University of Twente

Electrons seem heavier in extremely thin silicon

For years now, transistors have been getting smaller and smaller. Research conducted by Jan-Laurens van der Steen of the MESA+ Institute for Nanotechnology at University of Twente, The Netherlands, has shown that electrons ...

dateApr 01, 2011 in Nanophysics
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Synthetic cricket pricks up its 'ears'

The tiny hairs on the abdomen of a cricket have inspired researchers at the University of Twente, to make a new type of sensor which is ultra sensitive to air flows. These synthetic cricket hairs can now also be tuned very ...

dateDec 06, 2011 in General Physics
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Explosion on chip sets liquid in motion

( -- PhD student, Dennis van den Broek, of the University of Twente, Netherlands, has developed a new type of miniature motor, the micro-bubble actuator. This ‘motor’, which can be used in laboratories the ...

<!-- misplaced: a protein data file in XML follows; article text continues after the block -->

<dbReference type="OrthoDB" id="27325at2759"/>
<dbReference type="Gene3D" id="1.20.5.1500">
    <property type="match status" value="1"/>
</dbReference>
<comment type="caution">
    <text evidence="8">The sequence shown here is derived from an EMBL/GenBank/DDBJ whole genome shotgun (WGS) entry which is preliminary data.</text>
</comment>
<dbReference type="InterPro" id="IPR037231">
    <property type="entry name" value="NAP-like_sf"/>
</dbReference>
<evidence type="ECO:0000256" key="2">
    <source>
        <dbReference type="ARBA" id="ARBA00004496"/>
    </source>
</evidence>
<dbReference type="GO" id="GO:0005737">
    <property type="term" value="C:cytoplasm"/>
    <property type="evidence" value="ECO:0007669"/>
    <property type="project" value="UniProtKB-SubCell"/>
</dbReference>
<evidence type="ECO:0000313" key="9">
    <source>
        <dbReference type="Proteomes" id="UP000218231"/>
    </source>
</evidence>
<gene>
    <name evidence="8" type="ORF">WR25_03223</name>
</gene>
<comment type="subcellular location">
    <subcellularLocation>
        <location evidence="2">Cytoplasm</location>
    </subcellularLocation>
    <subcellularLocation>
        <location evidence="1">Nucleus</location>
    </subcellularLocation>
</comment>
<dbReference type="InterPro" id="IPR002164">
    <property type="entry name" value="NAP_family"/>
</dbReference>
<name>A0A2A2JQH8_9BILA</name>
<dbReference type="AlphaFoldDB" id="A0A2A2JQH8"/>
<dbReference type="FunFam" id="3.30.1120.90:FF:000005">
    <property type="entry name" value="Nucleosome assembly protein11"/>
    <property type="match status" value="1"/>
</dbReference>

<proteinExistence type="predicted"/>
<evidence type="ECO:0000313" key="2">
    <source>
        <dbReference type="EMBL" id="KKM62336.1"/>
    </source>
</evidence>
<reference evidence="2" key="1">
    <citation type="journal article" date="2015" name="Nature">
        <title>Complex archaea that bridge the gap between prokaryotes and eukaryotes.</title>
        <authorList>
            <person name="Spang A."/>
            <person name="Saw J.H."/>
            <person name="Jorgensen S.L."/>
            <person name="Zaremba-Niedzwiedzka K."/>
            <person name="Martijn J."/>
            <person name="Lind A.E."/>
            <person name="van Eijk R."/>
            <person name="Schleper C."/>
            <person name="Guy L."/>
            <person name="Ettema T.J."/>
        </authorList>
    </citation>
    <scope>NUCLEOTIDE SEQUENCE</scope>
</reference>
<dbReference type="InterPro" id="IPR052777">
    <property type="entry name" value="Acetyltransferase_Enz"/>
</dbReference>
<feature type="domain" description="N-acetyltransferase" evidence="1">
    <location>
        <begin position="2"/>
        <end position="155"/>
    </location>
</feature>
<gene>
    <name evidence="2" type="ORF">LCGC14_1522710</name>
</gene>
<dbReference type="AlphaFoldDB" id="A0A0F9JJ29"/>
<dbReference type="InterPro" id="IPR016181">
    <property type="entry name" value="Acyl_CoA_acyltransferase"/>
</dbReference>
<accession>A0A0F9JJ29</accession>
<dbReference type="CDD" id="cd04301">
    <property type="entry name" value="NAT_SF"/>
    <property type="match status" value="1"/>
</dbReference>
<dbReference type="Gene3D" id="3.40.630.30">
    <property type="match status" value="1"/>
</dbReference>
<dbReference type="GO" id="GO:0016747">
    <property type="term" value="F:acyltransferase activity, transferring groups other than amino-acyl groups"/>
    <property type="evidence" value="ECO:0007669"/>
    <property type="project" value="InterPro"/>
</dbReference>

dateOct 30, 2008 in
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Hair sensor uncovers hidden signals

An "artificial cricket hair" used as a sensitive flow sensor has difficulty detecting weak, low-frequency signals – they tend to be drowned out by noise. But now, a bit of clever tinkering with the flexibility of the tiny ...

dateJun 06, 2013 in Nanophysics
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Creating nanostructures using simple stamps

Nanostructures of virtually any possible shape can now be made using a combination of techniques developed by the MESA+ Institute for Nanotechnology of the University of Twente. Especially the unique properties of so-called ...

dateOct 02, 2014 in Nanomaterials
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